Grief, guilt and really cheap therapy

I had my day “planned” out. I was supposed to be with my mother, see the phenomenal opening of Crown Heights Gold and then see my lovely friend from Rwanda. It was supposed to be very easy and chill. Somehow, thoughts are extremely powerful things and my dead friends spirit could not be contained.  In an art gallery, I bumped into someone who was at my friends funeral.  And, I think, I said all the right things, except, I finally realized that I had not acknowledged that my friend passed away.

My mom could not stay and I really did want to see how creative people could articulate the 20th anniversary of the Crown Heights Riots. I went to the Skylight Gallery where memories of David Dinkins, racial divide, childhood and hope seemed to flood my senses. I was appreciating the work of Elizabeth Colomba and in walked in a familiar face. I thought “I really know that face”, not your New York celebrity spotting, but your funeral spotting. This person, knew where I was a few months ago.  I was right, they were there too. My friends neighbor and good friend was at the opening reception for Crown Heights Gold. We chatted, we were pleasant and maybe for a second in all the art and people, maybe we both wanted to cry and  try to understand why someone we knew would not be on earth on the eve of their birthday weekend.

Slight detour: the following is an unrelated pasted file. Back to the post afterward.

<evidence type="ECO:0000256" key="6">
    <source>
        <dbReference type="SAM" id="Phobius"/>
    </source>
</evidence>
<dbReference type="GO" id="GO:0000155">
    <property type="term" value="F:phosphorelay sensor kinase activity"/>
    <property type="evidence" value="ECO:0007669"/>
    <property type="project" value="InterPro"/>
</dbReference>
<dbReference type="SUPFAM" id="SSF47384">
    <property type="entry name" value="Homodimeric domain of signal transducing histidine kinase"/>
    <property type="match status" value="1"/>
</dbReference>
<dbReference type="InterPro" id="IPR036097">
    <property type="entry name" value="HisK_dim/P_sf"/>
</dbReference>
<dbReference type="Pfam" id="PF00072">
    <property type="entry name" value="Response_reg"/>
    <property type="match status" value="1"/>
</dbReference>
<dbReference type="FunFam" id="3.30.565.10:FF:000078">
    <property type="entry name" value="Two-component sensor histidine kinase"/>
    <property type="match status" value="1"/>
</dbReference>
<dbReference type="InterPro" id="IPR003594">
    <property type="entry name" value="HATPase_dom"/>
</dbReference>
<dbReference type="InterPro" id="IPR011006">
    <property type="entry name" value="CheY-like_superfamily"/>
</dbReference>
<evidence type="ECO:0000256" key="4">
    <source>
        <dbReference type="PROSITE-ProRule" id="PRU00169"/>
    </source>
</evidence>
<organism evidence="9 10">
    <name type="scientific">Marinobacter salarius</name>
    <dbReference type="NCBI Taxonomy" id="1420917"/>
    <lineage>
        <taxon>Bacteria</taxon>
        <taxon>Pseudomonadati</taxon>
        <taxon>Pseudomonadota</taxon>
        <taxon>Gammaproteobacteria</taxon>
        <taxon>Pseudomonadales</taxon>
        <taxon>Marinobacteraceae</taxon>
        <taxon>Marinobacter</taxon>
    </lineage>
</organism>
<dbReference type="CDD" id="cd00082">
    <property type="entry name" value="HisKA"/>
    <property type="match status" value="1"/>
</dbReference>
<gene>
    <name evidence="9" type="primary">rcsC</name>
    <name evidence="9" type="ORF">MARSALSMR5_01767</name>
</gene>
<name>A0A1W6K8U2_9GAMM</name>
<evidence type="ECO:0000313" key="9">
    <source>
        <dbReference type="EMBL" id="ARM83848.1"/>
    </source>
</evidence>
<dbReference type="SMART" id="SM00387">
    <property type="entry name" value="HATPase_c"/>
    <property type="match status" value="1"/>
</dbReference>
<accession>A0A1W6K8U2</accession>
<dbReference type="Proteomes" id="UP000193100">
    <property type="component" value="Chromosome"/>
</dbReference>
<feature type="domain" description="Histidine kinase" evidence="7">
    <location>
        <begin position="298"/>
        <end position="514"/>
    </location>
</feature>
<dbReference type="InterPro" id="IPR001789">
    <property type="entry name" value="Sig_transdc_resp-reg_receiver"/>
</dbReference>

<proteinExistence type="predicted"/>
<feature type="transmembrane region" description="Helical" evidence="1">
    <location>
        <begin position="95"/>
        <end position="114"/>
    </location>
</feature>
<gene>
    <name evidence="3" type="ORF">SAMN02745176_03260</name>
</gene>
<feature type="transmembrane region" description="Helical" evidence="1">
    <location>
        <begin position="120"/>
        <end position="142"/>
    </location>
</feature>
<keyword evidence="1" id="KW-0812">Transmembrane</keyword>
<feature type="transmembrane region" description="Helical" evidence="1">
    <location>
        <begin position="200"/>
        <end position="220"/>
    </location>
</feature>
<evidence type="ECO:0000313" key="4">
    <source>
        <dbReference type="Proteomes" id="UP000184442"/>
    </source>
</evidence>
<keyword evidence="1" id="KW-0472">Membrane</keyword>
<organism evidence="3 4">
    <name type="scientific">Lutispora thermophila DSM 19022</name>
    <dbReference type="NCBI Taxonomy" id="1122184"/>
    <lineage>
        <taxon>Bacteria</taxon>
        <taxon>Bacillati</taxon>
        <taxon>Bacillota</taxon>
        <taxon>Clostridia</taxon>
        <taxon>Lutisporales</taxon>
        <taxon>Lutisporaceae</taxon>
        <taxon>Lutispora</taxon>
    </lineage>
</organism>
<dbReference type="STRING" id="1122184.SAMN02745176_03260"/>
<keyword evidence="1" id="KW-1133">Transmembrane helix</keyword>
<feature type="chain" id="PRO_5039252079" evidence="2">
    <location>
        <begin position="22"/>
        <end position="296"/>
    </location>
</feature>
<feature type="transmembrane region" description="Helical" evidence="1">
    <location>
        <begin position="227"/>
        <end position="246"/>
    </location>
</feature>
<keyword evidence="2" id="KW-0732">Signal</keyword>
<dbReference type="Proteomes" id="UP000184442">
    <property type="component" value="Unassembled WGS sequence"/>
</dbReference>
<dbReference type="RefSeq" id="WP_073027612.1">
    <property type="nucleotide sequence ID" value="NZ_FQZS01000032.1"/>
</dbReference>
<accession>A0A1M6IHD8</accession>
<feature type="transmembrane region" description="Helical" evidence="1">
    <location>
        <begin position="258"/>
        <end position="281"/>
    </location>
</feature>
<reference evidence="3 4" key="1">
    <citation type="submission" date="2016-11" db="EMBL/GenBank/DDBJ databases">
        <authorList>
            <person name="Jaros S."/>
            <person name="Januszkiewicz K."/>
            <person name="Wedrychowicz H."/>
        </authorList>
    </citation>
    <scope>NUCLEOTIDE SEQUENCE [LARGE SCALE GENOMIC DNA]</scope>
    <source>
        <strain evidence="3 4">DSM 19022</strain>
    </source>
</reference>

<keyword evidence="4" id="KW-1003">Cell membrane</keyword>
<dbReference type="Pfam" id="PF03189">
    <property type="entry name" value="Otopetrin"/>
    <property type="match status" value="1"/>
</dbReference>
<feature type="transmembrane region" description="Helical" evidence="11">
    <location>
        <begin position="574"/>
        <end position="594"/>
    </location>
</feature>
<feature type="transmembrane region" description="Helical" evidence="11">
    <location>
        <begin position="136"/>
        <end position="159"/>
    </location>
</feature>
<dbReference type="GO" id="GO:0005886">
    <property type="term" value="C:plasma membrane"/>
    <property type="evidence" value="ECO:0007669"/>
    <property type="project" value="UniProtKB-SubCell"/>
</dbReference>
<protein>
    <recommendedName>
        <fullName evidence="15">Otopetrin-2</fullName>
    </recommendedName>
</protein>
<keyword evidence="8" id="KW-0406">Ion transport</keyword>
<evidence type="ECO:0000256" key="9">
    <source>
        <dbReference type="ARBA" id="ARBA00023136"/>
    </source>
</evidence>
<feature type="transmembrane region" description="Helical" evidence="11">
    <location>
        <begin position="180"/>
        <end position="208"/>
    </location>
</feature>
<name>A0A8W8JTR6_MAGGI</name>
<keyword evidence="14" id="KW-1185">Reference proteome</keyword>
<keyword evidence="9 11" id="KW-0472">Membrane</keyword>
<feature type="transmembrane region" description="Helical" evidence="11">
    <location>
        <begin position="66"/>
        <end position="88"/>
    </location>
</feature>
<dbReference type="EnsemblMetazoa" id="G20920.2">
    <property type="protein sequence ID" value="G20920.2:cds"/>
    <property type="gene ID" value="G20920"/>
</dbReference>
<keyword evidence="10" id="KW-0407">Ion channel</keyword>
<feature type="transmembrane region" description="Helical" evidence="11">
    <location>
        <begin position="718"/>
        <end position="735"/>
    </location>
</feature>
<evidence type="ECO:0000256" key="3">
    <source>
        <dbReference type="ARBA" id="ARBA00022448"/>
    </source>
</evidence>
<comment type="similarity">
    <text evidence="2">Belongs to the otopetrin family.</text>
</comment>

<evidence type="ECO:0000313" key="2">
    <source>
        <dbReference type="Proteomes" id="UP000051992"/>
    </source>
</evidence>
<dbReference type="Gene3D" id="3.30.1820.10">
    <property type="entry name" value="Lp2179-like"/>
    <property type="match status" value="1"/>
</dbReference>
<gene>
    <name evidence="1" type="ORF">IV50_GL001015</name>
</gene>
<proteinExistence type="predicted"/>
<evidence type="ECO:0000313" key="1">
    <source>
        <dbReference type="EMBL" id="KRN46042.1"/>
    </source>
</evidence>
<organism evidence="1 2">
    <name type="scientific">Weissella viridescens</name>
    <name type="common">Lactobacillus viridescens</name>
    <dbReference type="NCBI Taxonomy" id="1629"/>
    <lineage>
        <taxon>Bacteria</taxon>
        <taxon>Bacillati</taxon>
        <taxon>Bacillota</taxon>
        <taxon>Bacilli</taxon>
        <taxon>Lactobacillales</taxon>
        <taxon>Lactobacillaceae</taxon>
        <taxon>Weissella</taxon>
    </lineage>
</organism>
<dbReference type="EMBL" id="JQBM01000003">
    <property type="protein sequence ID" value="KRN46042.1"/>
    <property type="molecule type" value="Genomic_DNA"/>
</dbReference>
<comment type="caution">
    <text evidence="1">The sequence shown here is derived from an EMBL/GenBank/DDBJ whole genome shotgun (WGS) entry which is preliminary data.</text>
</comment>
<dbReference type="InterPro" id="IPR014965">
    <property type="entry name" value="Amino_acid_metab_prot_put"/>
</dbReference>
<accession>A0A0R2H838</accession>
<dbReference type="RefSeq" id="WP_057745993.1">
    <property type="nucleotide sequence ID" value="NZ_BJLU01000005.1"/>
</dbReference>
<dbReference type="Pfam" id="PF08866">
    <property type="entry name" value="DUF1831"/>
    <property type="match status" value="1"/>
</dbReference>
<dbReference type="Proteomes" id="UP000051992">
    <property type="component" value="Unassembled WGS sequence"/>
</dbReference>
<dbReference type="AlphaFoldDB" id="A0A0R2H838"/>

Instead of crying, this woman gave me a hug and a kiss on the cheek. I didn’t know that I needed it.  I thought I had accepted that my friend died, but when I saw her friend I felt so guilty for not visiting her parents.  What could I possibly tell the mother of an only child? What could I and my passport stamps tell her parents? I am guilty of not keeping in touch and was so arrogant to think that more  BBQs and parties were in our future. What do I say to parents on the birthday of their only daughter?  Instead, my friend and all her greatness made sure that her two friends connected in an art gallery. And for today, I had to acknowledge that  she would not turn 32 and have an awesome party. For today, I am just happy that someone else gets it.  Somehow acknowledging your death means that we are living for another day and while we are extremely happy to have another day on this earth, we are sad that you won’t be planning our weddings, baby showers or any other events. I wish I had sent a line, just a bit more. I feel really guilty for not seeing your parents, and I realize that tonight was the cheapest amount that I had ever spent on therapy. Thank you SD.  I really do miss you and am finally acknowledging that you are gone.

Another amazing work from Elizabeth Colomba

Yes, check out Crown Heights Gold


~ by travelling womanists on July 29, 2011.

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